By: Guy 0. Kornblum, Certified Civil Trial Advocate, National Board of Trial Advocacy and Member, Million Dollar Advocates' Forum
In my last column, I " welcomed" you to the injury compensation system and discussed various sources of financial support for the recovering victim of injury. This column will focus on what a victim of injury can recover in a lawsuit ? a civil action ? against a wrongdoer, known as the "tortfeasor." in which the victim claims "money damages." Usually this claim results from an auto accident, a slip and fall, or other type of "personal injury" claim. While medical negligence ?aka medical malpractice ? claims are also a type of personal injury claim, they have special rules which we will discuss in a later column,
Essentially the "tortfeasor" is the person or entity responsible for the injury to the victim. The "tortfeasor" can be an individual or a corporation, with the latter acting through its employees or agents for whom the corporate employer or "principal" can be held responsible.
In the "tort system," the goal is to compensate the victim for the injuries resulting from the wrong committed. The "measure" of this compensation is in money, even though dollars and cents can never make up for the injury caused, particularly in cases in which there are severe permanent injuries, such as quadra or paraplegia, scarring, psychological injuries, or physical impairments to one's enjoyment of life.
The "damages" allowed usually include medical expenses, past wage or income loss, future medical expenses, and an amount to compensate the victim for any impairment to his or her earning ability in the future which have been caused by the wrongdoing of the tortfeasor. This latter category usually requires an analysis by an expert, such as a labor economist, as to what future the victim has in the labor market, to what extent that has been impaired (based on the medical opinions as to physical, mental and emotional injury), and what the "value" is of that impairment as it relates to what the victim can earn versus what that victim could have earned had the injury not occurred. However, this loss of earning power can be inferred from the nature of the injury and without proof of actual earnings or income either before or after the injury. It is based on the jury's evaluation, based on the injuries and evidence presented at trial of the "value" of the loss of the victim's ability to earn money in the future as a result of the injuries suffered.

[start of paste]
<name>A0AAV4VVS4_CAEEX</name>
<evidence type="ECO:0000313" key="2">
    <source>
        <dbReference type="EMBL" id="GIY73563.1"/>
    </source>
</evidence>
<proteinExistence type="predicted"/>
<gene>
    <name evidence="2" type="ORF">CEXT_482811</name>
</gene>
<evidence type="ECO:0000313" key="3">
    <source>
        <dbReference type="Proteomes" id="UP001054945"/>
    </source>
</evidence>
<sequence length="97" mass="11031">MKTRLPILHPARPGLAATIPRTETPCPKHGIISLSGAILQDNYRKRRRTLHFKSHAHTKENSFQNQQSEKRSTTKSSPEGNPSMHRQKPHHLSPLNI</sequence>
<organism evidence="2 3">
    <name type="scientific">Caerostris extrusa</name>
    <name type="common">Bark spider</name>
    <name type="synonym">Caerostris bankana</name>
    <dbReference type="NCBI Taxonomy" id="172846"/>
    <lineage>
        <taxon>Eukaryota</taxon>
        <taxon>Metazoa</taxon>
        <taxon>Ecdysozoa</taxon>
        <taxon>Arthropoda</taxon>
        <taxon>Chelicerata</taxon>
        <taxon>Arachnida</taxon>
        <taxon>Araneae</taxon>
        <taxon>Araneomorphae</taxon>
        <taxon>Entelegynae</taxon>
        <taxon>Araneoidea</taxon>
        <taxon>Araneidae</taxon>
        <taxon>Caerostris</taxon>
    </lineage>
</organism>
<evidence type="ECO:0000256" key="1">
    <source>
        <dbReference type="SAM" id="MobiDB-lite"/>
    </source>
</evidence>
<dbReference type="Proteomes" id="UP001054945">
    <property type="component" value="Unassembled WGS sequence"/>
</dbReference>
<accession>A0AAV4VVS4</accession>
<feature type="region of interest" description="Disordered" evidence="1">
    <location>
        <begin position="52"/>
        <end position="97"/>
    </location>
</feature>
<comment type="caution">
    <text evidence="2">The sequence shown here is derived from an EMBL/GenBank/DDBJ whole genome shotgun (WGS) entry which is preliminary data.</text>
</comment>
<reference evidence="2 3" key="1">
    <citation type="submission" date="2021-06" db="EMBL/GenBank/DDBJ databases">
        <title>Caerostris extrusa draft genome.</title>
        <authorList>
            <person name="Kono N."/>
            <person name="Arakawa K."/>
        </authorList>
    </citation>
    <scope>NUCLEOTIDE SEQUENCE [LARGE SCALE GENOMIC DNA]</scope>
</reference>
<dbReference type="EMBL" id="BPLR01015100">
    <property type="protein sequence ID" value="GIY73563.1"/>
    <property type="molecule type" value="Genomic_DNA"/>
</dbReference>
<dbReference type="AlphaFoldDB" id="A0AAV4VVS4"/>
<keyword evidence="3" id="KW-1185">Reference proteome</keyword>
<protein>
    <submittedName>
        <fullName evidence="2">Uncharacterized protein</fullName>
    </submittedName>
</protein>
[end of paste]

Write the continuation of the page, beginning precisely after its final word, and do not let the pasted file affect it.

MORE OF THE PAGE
These are usually referred to as "economic" damages.
In addition, the victim is entitled to recovery of "non-economic" damages, which consist of past and future "pain and suffering." Such damages include pain, discomfort, fears, anxiety, and other mental and emotional distress suffered by the victim and caused by the injury, which have been suffered or which are reasonably likely to be experienced in the future. There is no definite standard to be applied in measuring "pain and suffering." However, the jury is instructed that they must "exercise their authority with calm and reasonable judgment and the damages they fix shall be just and reasonable in light of the evidence."
In injury cases in which a spouse (the jury is out on gay couples that is an issue in the death in the dog mauling Whipple case) is injured, the non-injured spouse can recover damages for the loss of consortium, or loss or damage to the relationship. Likewise, in wrongful death cases, the "heirs" (usually the spouse and children, including adopted children and children born out of wedlock) are entitled to recover damages for "loss of consortium." In those cases, the heirs must combine to bring one lawsuit either in their own names or that of the personal representative, the executor or administrator of the estate. The "damages" awarded for "loss of consortium do not include injuries to the deceased victim, nor the "grief or sorrow" of the heirs, but are based on the combined value of the loss of love, companionship, comfort, affection, society, solace or moral support, including sexual enjoyment. It also includes the loss of physical assistance by the deceased victim in maintaining a home. In the case of a deceased parent, compensation for the loss of support, such as help in school, coaching or other assistance in simply growing up, is permitted. Once the jury returns its verdict, the court then oversees the disbursement of these wrongful death proceeds.
"Loss of consortium if an injury case is somewhat the same. However, the spouse is the only one entitled to recovery for the damaged relationship, which is impaired to the extent the injuries suffered diminish the relationship because there is less companionship, support, and affection, including injury to the sexual relationship or other aspects of a couple's relationship. Curiously, while in a death case the children of a deceased victim are part of the wrongful death claim, which has loss of consortium aspects, they do not have a claim for loss of consortium when the injury is to a parent. That has been the law since a key California Supreme Court case in 1977, which held that a child does not have a legal right to recover for loss of parental consortium resulting from wrongful death injury to the parent through the negligence of a third party.
A final point: Ordinarily, a victim of personal injury cannot recover punitive damages in the ordinary injury action. Punitive damages are not based on compensation but are allowed only in cases of malicious, fraudulent or oppressive conduct, or against a drunk driver. Their purpose is not to compensate but to punish the wrongdoer for egregious, despicable or intentional conduct, and to make an example of that person. They are assessed at the discretion of the injury based on the level of reprehensibility of the wrongdoing, the wealth of the defendant, and the amount of the money damages caused to the victim.